While I tend to book most of my flights by redeeming frequent flyer miles for awards, occasionally there are times when it makes more sense to pay for your flight (this is especially true if you don’t have enough miles to redeem)! The following is a run-down of the approximate process I use when I’m looking for a cheap flight:
1. ITA Matrix
Contrary to popular belief, the best flight search engine is NOT Kayak, Google Flights, Skyscanner, or some other site your friend may have told you about. Rather, it’s a relatively unknown (outside of the industry) site called ITA Matrix. Even if you’ve never heard of it, you’ve probably unknowingly used it before, as its algorithms power KAYAK and a variety of other flight search engines (including several used by airlines themselves).
So why haven’t you heard of it? Well, in addition to its very bare-bones layout and lack of advertising, you can’t actually book flights through it. That’s right, it will tell you the cheapest flight that exists for your itinerary, but all this means is that somewhere out on the internet, your flight exists at that price. It won’t tell you where. Obviously, if you can match this price on a competing site, you can just book it there. If not, you then need to use the routing codes that ITA Matrix gives you, and thenbook that flight on a site through which you can book flights, such as Hipmunk. This is a good explanation of how to do so.
Of course, the Hipmunk method isn’t guaranteed to match ITA Matrix’s price, but generally will come very, very, close. As you might notice though, more often than not, the difference between ITA Matrix’s price and conventional flight search engines is not too significant, so this is really only something for hardcore, budget-minded travelers who don’t mind the extra hassle of inputting routing codes into another site. (ITA Matrix is also very useful for extremely complex/customized itineraries such as booking certain airlines, stopovers, or fare classes, but that’s beyond the scope of this post). If you’re looking for a simpler, flight search engine that you can book through, Google Flights is probably your best bet (for what it’s worth, Google owns ITA, though that doesn’t mean the results are identical).
However, sometimes the savings can be significant. While I can’t imagine one-way flights from Moscow to Tulsa are in high demand, if I were to price this itinerary on KAYAK, it tells me that the cheapest flight is $1,346!
If I search for it on ITA Matrix, I can book a flight for just $668, less than half of what I found on KAYAK:
That being said, ITA Matrix has gone downhill slightly in quality over the past few years, and while it’s still my primary go-to, it’s not perfect, and I would still recommend double-checking other sites. I have yet to figure out in which scenarios ITA Matrix yields the biggest savings (on my first try last year looking for a one-way flight from San Francisco to Boston, it yielded a savings of $100, but it took me 15 minutes to find a good example to use above, as KAYAK was matching ITA Matrix on all of my previous searches).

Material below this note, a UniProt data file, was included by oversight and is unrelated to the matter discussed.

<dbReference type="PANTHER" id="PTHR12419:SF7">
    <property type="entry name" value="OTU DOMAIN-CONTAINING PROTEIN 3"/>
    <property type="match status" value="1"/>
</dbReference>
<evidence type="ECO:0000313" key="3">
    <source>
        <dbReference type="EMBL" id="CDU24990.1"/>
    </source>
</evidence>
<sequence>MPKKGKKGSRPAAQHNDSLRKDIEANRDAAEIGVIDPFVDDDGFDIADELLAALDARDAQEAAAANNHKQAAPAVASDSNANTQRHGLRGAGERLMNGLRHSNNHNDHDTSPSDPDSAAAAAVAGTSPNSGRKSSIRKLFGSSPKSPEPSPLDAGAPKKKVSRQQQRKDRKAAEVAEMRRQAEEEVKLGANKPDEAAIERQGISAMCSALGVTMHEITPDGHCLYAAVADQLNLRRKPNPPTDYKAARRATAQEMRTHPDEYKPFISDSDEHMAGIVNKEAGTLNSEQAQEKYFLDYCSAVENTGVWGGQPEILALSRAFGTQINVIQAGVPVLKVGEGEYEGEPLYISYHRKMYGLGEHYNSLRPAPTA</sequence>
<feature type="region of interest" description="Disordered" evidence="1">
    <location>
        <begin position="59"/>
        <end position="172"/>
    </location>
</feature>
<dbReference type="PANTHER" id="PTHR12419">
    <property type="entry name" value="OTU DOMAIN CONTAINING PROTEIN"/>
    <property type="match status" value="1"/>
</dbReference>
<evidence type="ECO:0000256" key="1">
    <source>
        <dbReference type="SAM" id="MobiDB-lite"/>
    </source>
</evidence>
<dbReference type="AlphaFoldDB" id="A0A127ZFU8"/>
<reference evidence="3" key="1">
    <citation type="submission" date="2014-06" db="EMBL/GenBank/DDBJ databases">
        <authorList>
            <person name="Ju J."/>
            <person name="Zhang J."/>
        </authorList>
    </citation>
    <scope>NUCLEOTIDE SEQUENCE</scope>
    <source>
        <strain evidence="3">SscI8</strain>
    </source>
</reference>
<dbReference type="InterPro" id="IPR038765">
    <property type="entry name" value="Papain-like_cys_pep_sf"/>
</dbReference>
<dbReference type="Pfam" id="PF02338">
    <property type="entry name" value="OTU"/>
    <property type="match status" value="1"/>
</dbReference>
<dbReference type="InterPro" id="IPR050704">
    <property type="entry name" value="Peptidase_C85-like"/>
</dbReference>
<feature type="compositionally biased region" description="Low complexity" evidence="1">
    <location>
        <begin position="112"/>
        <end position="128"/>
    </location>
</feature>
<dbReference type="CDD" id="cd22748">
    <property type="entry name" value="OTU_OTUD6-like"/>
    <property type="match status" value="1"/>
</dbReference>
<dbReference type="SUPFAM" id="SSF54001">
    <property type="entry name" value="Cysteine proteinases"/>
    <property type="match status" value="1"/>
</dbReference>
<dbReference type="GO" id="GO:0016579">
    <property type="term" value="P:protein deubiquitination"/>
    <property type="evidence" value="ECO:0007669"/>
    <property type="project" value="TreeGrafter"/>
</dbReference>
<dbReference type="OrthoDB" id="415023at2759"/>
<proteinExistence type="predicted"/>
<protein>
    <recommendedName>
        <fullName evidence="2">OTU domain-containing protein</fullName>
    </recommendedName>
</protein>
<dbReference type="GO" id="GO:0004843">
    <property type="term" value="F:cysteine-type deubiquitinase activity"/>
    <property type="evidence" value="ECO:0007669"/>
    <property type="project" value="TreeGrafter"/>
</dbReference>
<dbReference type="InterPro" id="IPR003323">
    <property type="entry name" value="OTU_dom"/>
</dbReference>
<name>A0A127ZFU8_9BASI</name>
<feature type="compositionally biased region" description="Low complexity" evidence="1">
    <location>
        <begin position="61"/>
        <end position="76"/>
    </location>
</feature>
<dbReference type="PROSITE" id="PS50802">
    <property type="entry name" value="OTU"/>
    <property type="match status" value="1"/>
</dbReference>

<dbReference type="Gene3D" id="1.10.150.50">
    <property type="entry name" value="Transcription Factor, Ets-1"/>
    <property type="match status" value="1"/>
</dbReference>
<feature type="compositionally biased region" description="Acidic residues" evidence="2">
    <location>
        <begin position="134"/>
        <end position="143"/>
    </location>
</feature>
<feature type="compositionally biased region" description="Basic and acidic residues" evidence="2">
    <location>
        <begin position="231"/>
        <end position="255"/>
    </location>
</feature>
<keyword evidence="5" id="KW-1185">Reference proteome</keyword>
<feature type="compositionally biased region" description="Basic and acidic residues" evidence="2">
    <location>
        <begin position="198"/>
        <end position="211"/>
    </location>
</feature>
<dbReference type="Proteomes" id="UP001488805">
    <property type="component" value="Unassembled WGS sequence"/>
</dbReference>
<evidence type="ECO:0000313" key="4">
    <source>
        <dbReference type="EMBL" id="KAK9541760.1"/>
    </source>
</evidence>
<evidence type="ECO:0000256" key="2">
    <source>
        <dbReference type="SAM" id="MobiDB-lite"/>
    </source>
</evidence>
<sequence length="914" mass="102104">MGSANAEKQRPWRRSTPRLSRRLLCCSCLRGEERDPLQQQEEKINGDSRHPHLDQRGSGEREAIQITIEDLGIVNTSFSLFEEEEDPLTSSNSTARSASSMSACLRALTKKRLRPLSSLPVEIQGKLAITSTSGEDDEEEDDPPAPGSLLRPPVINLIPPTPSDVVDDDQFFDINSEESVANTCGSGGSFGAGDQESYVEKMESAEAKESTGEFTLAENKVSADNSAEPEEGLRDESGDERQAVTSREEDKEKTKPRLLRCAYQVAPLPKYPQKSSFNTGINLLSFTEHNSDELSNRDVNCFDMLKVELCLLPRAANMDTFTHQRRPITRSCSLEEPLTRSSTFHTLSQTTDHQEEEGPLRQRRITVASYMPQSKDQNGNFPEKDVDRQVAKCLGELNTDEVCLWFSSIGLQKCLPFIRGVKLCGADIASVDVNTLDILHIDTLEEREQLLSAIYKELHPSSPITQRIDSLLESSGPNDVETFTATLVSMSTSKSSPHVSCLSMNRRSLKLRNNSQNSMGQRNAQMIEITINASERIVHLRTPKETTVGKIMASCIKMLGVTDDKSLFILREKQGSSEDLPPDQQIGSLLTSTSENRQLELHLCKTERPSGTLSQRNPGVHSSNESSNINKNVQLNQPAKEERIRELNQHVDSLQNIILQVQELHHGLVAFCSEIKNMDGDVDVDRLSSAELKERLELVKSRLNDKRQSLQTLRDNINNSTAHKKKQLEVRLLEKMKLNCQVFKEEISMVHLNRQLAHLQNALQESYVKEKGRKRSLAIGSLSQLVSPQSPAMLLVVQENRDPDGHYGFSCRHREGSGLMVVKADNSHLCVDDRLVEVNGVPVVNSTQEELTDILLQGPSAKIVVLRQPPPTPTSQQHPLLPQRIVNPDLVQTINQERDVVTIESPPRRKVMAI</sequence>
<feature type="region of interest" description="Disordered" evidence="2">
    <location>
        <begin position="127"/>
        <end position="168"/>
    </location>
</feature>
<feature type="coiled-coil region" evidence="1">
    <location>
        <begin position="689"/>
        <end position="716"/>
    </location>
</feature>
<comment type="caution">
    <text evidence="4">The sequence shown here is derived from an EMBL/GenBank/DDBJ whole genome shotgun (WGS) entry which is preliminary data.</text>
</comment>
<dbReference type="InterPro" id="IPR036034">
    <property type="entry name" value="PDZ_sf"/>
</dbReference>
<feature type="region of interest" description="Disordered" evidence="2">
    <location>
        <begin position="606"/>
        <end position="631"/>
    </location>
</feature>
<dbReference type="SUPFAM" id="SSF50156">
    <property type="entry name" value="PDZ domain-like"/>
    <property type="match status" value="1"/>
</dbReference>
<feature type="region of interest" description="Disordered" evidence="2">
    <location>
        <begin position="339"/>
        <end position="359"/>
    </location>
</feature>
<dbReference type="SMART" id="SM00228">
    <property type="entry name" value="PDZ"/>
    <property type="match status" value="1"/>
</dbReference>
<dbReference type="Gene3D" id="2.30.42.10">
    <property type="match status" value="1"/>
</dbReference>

Also, I think it goes without saying, but always include nearby airports in your search if you have a way to get between them and your desired city. And while following the instructions above will usually result in you making the final booking at the airline’s website anyway, it’s always good to book directly with the airline than a third-party site if you have the choice.
This is only useful if you’re searching domestic flights within the US (or as of very recently, international flights between the US and the Caribbean). But if you are searching for the cheapeast price on one of these flights, then you should absolutely not book anything until you’ve checked for it on Southwest.com. Why? Well, every time a flight is booked through a third-party site (such as KAYAK), that site receives a commission from the airline (which cuts into the revenue the airline receives from that fare). Unlike just about every other airline out there, Southwest has decided that the cost of the commission they would have to pay outweighs the benefits of being listed on flight search engines, so they have made it so you can only book their flights on their web site. Whether this makes financial sense is a decision that Southwest has obviously considered very carefully, but they’re obviously doing something right, as they continue to be the largest low-cost carrier (LCC) in the world. While this isn’t always true, Southwest tends to be cheapest when booking non-stop flights and very far ahead in advance.
For example, if I wanted to fly from Boston to Baltimore (a major Southwest focus city), the cheapest result that ITA Matrix displays is $182 on American Airlines, and it’s not even nonstop (for which I’d have to fork out almost $100 more for JetBlue).
Southwest, on the other hand, offers nonstop service for $169:
One of the downside’s to Southwest’s site however is that you can not choose to include nearby airports in your search; you may only search for one airport at a time.
3. Booking in a Foreign Currency
Given that the US dollar continues to be incredibly strong against just about every other currency in the world, it’s often a good idea to check the price of your flight on an airline’s site in different currencies. Quite often, the ratio of different currencies available on an airline’s site tends to not reflect that currency’s most recent value versus the dollar.